So if Ford doesn’t go under then Calpers makes less, but now they have no risk! they have “offloaded” the risk to Exsfer, who can theoretically handle the risk. Everybody benefits. Ford benefits because people are more willing to buy its bonds. Calpers benefits because it is risk-adverse and it knows it won’t lose its money although it will need to pay a little to do it. Exsfer benefits because he can make a little money and can presumably handle the extra risk.
    So to answer your question: yes the CDS market USED to serve a great purpose in the market.
    For a while, this market functioned quite well, so more and more pension funds (and other entities like municipalities, companies like berkshire hathaway etc) started using CDS to reduce their risk. (so called “hedging” their risk). It is great as it is shifting risk towards those who want it and can handle it, and shifting risk away from those who either can’t hankle or don’t want risk.
    so now the problem:
    1) people thought they got rid of risk. They didn’t. the risk is still there, but spread around. but in the frenzy with everybody buying and selling CDS to everybody else, it became difficult to tell if the person selling you CDS could actually handle the risk or not. But a lot of parties didn’t care, so long as they could show ON THEIR BOOKS that the risk is “somewhere else”.
    2) These morphed too much. Originally these were basically insurance products between 2 parties who did due dilly on each other and who could handle the risk asseessment.
    However: a CDS can be between any 2 parties, about anything. In the past, the CDS usually was backed by something… like a bond or a note. And one of the parties was usually involved.
    as always, these things morphed…
    speculators/investors started selling more and more CDS regardless if they were involved in the transaction or not! One doesn’t need to actually own the underlying bond to have a CDS as example. So I might decide one day “hmmm I think that Ford is going down!” So I could buy a CDS from someone, pay them the quarterly payments, and then if Ford goes down I still collect money based on the terms of the CDS!
    This was great for some firms, because there may be no stock to short, but you can “bet” on Ford with using CDS!
    even moreso: some of the CDS can be traded. so you may have a CDS that is sold by one of the parties to another party at a discount or a premium. this of course changes the equation.
    You can also play with buying or selling bonds and combining that with buying or selling CDS contracts. it is esoteric and boring and I don’t really understand it well enough to explain it except to say that it happens.
    remember: these are UNREGULATED. So this was especially nice for hedge funds and investment banks (cough! Goldman Sachs) and insurance companies (cough! AIG) because they could make huge bets OFF the books where nobody knew their position!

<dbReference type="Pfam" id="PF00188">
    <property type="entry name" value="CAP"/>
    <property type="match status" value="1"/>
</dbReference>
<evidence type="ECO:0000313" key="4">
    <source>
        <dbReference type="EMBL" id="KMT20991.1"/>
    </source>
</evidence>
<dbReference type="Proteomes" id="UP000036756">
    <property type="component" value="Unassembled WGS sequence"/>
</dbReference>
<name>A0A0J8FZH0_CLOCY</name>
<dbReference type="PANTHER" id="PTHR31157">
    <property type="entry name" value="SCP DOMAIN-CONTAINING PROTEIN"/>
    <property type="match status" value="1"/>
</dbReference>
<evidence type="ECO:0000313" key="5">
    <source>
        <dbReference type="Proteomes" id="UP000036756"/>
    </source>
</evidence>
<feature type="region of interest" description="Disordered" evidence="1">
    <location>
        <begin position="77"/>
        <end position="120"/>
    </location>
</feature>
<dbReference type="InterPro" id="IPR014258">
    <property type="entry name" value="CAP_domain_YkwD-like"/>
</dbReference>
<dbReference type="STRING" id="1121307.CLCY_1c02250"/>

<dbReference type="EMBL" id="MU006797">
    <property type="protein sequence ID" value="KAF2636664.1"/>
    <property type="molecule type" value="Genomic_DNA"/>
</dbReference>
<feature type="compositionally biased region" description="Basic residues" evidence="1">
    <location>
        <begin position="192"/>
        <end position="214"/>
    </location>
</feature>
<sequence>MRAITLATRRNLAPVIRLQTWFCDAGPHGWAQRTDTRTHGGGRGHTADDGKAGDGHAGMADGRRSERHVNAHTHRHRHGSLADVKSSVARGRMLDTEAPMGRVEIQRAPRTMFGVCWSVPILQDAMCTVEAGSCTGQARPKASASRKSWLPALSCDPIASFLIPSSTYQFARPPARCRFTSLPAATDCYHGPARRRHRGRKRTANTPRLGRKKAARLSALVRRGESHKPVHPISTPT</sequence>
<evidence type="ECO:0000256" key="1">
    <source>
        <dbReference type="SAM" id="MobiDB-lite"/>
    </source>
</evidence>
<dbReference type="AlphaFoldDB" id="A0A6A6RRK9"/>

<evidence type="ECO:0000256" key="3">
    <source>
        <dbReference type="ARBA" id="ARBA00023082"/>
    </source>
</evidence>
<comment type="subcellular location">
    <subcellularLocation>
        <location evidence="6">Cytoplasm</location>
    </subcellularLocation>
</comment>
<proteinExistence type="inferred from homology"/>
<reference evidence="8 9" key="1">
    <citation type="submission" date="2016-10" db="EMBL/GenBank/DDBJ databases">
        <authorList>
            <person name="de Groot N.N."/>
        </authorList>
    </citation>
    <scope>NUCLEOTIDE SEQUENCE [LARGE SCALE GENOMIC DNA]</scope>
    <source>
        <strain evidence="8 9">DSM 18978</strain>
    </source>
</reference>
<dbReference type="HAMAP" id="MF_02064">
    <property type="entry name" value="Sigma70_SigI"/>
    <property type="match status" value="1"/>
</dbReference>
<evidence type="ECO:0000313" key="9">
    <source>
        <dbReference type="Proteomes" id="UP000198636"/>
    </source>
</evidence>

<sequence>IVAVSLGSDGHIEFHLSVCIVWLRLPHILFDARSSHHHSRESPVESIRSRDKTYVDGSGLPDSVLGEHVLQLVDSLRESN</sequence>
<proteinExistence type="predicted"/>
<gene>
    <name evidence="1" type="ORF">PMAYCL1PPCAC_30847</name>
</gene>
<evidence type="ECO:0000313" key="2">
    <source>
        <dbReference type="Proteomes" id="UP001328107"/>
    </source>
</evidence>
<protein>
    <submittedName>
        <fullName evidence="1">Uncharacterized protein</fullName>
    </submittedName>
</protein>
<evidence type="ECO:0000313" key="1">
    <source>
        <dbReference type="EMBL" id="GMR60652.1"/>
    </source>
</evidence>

so you started having more and more people involved, many of whom wanted to keep their trades quiet, many of whom had no real fundamental interest in the underlying asset, except to the extent that it would or wouldn’t make them money. Some of them were well capitalized, and some were not. This of course all goosed by leverage.
    So now you might have Firm A that has $1B in bonds, but $10B in outstanding CDS. if Firm A defaults and only recovers 50%, then the bond holders lose $500M, but the CDS losses are $5B (which is more than the value of Firm A’s bonds in the first place!)
    There was a “silent” mania in the CDS market! the data is hard to come by, but in 2005 there was something like $13T notional of CDS, last year there was $43T, and by this year we’re to $65T and counting.
    so going back to my original point: this is the problem with the CDS market. It is SO big, and there are SO many participants (across our entire economy) and SO opaque. nobody knows what would happen if we get defaults! contrary to others’ beliefs-it would be very difficult figuring out who is solvent and who is not because there are so many contracts between so many people!
    It’s like financial STDs.
    not sure if that helps or not.
    This is why I THINK that Paulson/Bernanke are REALLY trying to get $700B to use in the CDS market. It’s also why they want it hush hush, without oversight or anything. Because they want to be able to watch the CDS market like a hawk. And then when “an event” is about to happen, they can swoop in and buy the underlying security to stop the default.
    So if you have $100M of MortgageX Bonds outstanding, and there are $2T of notional CDS related to it waitng for a trigger, then Paulson can “save” a $2T notional event by buying up just some of those $100M bonds.
    if he does this again and again, people will stop speculating in the CDS market (on the short side)
    or likewise: let’s say you have a big player like AIG. AIG wrote a bunch of CDS. If they went down, ALL their counterparties then have to readjust their books accordingly (since their CDS is now worthless). So Hank/Bernanke could swoop in and “Save” AIG, which is really saving everybody else.